Hitman 3 is the newest game in the rebooted hitman franchise. Taking the role of Agent 47, a man with a barcode slapped on the back of his bald head, you head to exotic places to assassinate elusive targets however you can. Feel like shooting them? Go ahead. Poison them? Be my guest. Throw a can of spaghetti? Oh you’ll be making Chef Boyardee proud. Using their new engine, each location is beaming with beautiful vistas and creative gameplay. And if you own Hitman 1 and 2, you can import the missions and campaigns into Hitman 3 for no extra charge! With all 3 games in 1 package, this is an incredibly fun game to screw around in.
Reviewing Hitman 3 was tough. This game actually runs really well on the deck out of the box, but there are a few caveats like high temps and battery usage. Through my testing, I found two efficient ways to play the game, a focus on temp/battery and one on quality. The main difference for these ways is the in-game FSR settings. Turning FSR on ultra quality blurs the resolution a little, but saves on battery a LOT while turning it off keeps everything sharp at the cost of battery.
The game can run 40 FPS pretty consistently at medium settings, 30 FPS lock actually kept temps and battery life down a chunk. This was most apparent when there are crowds of people. At 40, crowds could bring temps up to 80c and battery to 22W, while 30 would spike it to 70c and 17W generally. Medium in-game settings felt like a good balance of quality while still keeping temps and battery in check. I also found limiting TDP can mitigate some spikes, but it comes in most handy when shooting for higher framerates.
I didn’t experience any audio issues, but there were a few glitches I encountered. The mildest one would be some random black boxes appear when turning the camera too quickly, but they also disappear near immediately. When the in-game FSR is turned on, there is sometimes a visible halo around Agent 47 and there’s some ghost trails when walking.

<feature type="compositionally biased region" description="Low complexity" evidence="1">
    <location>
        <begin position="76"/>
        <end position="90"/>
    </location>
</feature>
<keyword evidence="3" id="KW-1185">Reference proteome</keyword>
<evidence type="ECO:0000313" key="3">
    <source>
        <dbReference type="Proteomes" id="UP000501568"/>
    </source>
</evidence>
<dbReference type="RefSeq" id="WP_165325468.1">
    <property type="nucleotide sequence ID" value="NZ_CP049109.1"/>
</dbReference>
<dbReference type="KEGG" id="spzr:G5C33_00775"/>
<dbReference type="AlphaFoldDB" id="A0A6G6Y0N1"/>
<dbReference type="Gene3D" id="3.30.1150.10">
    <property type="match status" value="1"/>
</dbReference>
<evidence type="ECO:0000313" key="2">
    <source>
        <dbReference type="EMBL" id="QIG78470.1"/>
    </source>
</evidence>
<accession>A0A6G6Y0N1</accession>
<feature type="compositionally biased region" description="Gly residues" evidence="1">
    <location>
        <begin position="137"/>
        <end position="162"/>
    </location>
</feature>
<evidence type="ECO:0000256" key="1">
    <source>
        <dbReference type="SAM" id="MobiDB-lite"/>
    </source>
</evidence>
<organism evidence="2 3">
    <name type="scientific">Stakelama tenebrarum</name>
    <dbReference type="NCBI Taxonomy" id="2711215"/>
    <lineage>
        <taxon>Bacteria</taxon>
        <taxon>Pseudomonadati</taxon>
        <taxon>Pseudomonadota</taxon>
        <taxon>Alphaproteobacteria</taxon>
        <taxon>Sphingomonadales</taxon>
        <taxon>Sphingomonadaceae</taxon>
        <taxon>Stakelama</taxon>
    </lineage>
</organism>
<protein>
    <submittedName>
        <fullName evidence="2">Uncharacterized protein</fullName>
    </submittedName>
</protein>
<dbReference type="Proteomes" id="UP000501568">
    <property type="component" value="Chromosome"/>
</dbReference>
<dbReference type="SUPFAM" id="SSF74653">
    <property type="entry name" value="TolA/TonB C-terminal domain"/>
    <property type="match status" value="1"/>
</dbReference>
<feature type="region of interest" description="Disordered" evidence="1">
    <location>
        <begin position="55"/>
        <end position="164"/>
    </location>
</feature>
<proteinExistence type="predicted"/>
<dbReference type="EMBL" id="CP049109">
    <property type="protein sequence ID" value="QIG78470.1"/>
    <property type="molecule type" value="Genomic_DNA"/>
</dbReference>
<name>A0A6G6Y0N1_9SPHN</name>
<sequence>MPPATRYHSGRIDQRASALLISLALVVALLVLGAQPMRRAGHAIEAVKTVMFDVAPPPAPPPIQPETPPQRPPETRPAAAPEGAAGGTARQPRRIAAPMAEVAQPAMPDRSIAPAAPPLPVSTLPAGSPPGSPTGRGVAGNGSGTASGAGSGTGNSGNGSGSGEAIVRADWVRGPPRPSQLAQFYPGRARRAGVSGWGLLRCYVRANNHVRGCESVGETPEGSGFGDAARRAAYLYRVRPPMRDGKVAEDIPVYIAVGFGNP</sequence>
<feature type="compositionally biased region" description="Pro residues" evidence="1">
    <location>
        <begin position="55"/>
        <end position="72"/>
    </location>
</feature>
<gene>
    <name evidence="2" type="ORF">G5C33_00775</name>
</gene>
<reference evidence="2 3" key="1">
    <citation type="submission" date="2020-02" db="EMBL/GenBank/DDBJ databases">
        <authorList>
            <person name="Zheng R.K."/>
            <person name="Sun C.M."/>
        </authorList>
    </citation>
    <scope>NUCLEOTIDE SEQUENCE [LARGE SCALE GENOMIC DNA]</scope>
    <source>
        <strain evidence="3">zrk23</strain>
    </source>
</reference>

I also have been noticing some framerate lag, but it isn’t picked up in the system so I believe it is the game’s engine and not the frames it brings out. I see this much more when FSR is turned off as well. I also noticed that, even though the game is verified, some steam deck button icons don’t show up in game.
There is a launcher for this game as well. You have to either use the touchscreen or set one of the trackpads to control the mouse. Though all of the settings from the launcher can be changed in-game, so I would just hit play and change settings after the game is launched.
Overall, the game runs surprisingly well. This is a new-ish release that still takes a lot to run, but the Steam Deck handles it like a champ. Being able to play Hitman 3 in a stable environment on the go, albeit with some compromises, still astounds me. This was a game I never imagined I could play on a portable device, yet here we are.
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Our review is based on the PC version of this game.
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